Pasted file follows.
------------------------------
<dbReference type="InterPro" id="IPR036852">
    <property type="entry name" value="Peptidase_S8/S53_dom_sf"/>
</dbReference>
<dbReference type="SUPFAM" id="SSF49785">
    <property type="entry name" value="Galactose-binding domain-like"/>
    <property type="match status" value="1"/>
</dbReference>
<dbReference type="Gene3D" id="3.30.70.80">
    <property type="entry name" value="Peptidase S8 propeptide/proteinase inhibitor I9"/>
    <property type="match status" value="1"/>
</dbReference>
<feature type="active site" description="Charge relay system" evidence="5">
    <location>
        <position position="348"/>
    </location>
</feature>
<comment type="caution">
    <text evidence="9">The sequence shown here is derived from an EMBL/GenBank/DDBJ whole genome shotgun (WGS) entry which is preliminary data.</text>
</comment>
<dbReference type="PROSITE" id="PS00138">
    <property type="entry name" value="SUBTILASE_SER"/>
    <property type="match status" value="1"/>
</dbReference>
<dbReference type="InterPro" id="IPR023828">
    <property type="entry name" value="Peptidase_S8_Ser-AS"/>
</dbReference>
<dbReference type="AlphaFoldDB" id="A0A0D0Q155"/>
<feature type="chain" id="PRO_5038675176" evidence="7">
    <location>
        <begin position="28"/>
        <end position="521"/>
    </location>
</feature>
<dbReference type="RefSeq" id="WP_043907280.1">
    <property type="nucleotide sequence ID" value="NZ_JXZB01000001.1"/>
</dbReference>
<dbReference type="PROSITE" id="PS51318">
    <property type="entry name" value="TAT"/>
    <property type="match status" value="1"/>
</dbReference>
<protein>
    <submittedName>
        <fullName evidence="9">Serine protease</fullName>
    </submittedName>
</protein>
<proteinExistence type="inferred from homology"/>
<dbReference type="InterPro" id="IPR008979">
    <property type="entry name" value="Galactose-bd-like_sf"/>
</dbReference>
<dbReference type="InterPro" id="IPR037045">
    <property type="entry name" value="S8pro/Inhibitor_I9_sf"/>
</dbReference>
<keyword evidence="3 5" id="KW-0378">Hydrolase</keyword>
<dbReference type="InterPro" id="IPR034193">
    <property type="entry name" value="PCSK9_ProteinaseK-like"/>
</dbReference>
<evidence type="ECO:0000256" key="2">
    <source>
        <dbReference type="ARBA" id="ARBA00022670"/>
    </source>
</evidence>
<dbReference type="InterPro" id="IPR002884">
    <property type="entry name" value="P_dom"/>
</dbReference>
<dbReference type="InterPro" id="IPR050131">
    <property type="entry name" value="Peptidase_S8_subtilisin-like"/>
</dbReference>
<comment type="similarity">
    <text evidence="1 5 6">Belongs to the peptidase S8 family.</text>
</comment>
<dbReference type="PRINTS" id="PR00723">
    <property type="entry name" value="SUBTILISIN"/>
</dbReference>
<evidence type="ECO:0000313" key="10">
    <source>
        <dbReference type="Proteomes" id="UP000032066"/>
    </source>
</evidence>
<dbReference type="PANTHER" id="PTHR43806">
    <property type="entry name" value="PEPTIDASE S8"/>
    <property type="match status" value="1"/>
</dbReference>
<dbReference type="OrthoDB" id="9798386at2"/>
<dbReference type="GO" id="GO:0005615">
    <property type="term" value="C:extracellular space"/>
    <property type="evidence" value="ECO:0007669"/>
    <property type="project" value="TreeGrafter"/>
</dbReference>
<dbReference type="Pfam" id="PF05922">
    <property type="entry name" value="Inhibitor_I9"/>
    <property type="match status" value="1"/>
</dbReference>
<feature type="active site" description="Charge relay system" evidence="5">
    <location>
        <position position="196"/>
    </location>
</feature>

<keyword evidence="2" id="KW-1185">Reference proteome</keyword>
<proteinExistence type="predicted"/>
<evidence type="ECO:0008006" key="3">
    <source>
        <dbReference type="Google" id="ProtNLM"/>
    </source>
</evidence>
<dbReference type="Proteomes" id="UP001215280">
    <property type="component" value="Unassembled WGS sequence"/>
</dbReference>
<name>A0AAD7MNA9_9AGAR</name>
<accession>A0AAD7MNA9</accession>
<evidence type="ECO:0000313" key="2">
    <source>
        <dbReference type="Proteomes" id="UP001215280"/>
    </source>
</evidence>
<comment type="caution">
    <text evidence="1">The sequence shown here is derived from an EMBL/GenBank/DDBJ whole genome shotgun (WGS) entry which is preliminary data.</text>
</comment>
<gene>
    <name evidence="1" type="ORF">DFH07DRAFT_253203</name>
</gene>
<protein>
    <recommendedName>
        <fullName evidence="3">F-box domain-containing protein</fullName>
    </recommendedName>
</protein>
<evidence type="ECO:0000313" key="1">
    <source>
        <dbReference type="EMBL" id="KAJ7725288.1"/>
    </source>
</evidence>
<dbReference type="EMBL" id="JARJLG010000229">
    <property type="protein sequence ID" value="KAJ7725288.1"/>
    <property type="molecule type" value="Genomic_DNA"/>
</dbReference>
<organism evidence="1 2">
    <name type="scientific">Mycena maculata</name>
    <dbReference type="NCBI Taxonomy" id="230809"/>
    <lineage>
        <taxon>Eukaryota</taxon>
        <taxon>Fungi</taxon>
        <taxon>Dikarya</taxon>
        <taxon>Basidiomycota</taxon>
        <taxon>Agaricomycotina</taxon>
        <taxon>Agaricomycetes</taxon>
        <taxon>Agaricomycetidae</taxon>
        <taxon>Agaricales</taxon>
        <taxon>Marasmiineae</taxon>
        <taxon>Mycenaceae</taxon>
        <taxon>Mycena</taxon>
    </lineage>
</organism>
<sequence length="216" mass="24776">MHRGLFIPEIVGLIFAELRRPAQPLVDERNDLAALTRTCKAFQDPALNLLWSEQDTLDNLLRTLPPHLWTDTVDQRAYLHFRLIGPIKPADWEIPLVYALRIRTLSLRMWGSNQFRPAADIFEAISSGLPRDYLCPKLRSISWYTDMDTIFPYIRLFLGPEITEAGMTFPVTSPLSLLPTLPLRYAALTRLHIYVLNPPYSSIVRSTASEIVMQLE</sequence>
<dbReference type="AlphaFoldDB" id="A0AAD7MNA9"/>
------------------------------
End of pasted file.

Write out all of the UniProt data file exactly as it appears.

<dbReference type="InterPro" id="IPR036852">
    <property type="entry name" value="Peptidase_S8/S53_dom_sf"/>
</dbReference>
<dbReference type="SUPFAM" id="SSF49785">
    <property type="entry name" value="Galactose-binding domain-like"/>
    <property type="match status" value="1"/>
</dbReference>
<dbReference type="Gene3D" id="3.30.70.80">
    <property type="entry name" value="Peptidase S8 propeptide/proteinase inhibitor I9"/>
    <property type="match status" value="1"/>
</dbReference>
<feature type="active site" description="Charge relay system" evidence="5">
    <location>
        <position position="348"/>
    </location>
</feature>
<comment type="caution">
    <text evidence="9">The sequence shown here is derived from an EMBL/GenBank/DDBJ whole genome shotgun (WGS) entry which is preliminary data.</text>
</comment>
<dbReference type="PROSITE" id="PS00138">
    <property type="entry name" value="SUBTILASE_SER"/>
    <property type="match status" value="1"/>
</dbReference>
<dbReference type="InterPro" id="IPR023828">
    <property type="entry name" value="Peptidase_S8_Ser-AS"/>
</dbReference>
<dbReference type="AlphaFoldDB" id="A0A0D0Q155"/>
<feature type="chain" id="PRO_5038675176" evidence="7">
    <location>
        <begin position="28"/>
        <end position="521"/>
    </location>
</feature>
<dbReference type="RefSeq" id="WP_043907280.1">
    <property type="nucleotide sequence ID" value="NZ_JXZB01000001.1"/>
</dbReference>
<dbReference type="PROSITE" id="PS51318">
    <property type="entry name" value="TAT"/>
    <property type="match status" value="1"/>
</dbReference>
<protein>
    <submittedName>
        <fullName evidence="9">Serine protease</fullName>
    </submittedName>
</protein>
<proteinExistence type="inferred from homology"/>
<dbReference type="InterPro" id="IPR008979">
    <property type="entry name" value="Galactose-bd-like_sf"/>
</dbReference>
<dbReference type="InterPro" id="IPR037045">
    <property type="entry name" value="S8pro/Inhibitor_I9_sf"/>
</dbReference>
<keyword evidence="3 5" id="KW-0378">Hydrolase</keyword>
<dbReference type="InterPro" id="IPR034193">
    <property type="entry name" value="PCSK9_ProteinaseK-like"/>
</dbReference>
<evidence type="ECO:0000256" key="2">
    <source>
        <dbReference type="ARBA" id="ARBA00022670"/>
    </source>
</evidence>
<dbReference type="InterPro" id="IPR002884">
    <property type="entry name" value="P_dom"/>
</dbReference>
<dbReference type="InterPro" id="IPR050131">
    <property type="entry name" value="Peptidase_S8_subtilisin-like"/>
</dbReference>
<comment type="similarity">
    <text evidence="1 5 6">Belongs to the peptidase S8 family.</text>
</comment>
<dbReference type="PRINTS" id="PR00723">
    <property type="entry name" value="SUBTILISIN"/>
</dbReference>
<evidence type="ECO:0000313" key="10">
    <source>
        <dbReference type="Proteomes" id="UP000032066"/>
    </source>
</evidence>
<dbReference type="PANTHER" id="PTHR43806">
    <property type="entry name" value="PEPTIDASE S8"/>
    <property type="match status" value="1"/>
</dbReference>
<dbReference type="OrthoDB" id="9798386at2"/>
<dbReference type="GO" id="GO:0005615">
    <property type="term" value="C:extracellular space"/>
    <property type="evidence" value="ECO:0007669"/>
    <property type="project" value="TreeGrafter"/>
</dbReference>
<dbReference type="Pfam" id="PF05922">
    <property type="entry name" value="Inhibitor_I9"/>
    <property type="match status" value="1"/>
</dbReference>
<feature type="active site" description="Charge relay system" evidence="5">
    <location>
        <position position="196"/>
    </location>
</feature>

<keyword evidence="2" id="KW-1185">Reference proteome</keyword>
<proteinExistence type="predicted"/>
<evidence type="ECO:0008006" key="3">
    <source>
        <dbReference type="Google" id="ProtNLM"/>
    </source>
</evidence>
<dbReference type="Proteomes" id="UP001215280">
    <property type="component" value="Unassembled WGS sequence"/>
</dbReference>
<name>A0AAD7MNA9_9AGAR</name>
<accession>A0AAD7MNA9</accession>
<evidence type="ECO:0000313" key="2">
    <source>
        <dbReference type="Proteomes" id="UP001215280"/>
    </source>
</evidence>
<comment type="caution">
    <text evidence="1">The sequence shown here is derived from an EMBL/GenBank/DDBJ whole genome shotgun (WGS) entry which is preliminary data.</text>
</comment>
<gene>
    <name evidence="1" type="ORF">DFH07DRAFT_253203</name>
</gene>
<protein>
    <recommendedName>
        <fullName evidence="3">F-box domain-containing protein</fullName>
    </recommendedName>
</protein>
<evidence type="ECO:0000313" key="1">
    <source>
        <dbReference type="EMBL" id="KAJ7725288.1"/>
    </source>
</evidence>
<dbReference type="EMBL" id="JARJLG010000229">
    <property type="protein sequence ID" value="KAJ7725288.1"/>
    <property type="molecule type" value="Genomic_DNA"/>
</dbReference>
<organism evidence="1 2">
    <name type="scientific">Mycena maculata</name>
    <dbReference type="NCBI Taxonomy" id="230809"/>
    <lineage>
        <taxon>Eukaryota</taxon>
        <taxon>Fungi</taxon>
        <taxon>Dikarya</taxon>
        <taxon>Basidiomycota</taxon>
        <taxon>Agaricomycotina</taxon>
        <taxon>Agaricomycetes</taxon>
        <taxon>Agaricomycetidae</taxon>
        <taxon>Agaricales</taxon>
        <taxon>Marasmiineae</taxon>
        <taxon>Mycenaceae</taxon>
        <taxon>Mycena</taxon>
    </lineage>
</organism>
<sequence length="216" mass="24776">MHRGLFIPEIVGLIFAELRRPAQPLVDERNDLAALTRTCKAFQDPALNLLWSEQDTLDNLLRTLPPHLWTDTVDQRAYLHFRLIGPIKPADWEIPLVYALRIRTLSLRMWGSNQFRPAADIFEAISSGLPRDYLCPKLRSISWYTDMDTIFPYIRLFLGPEITEAGMTFPVTSPLSLLPTLPLRYAALTRLHIYVLNPPYSSIVRSTASEIVMQLE</sequence>
<dbReference type="AlphaFoldDB" id="A0AAD7MNA9"/>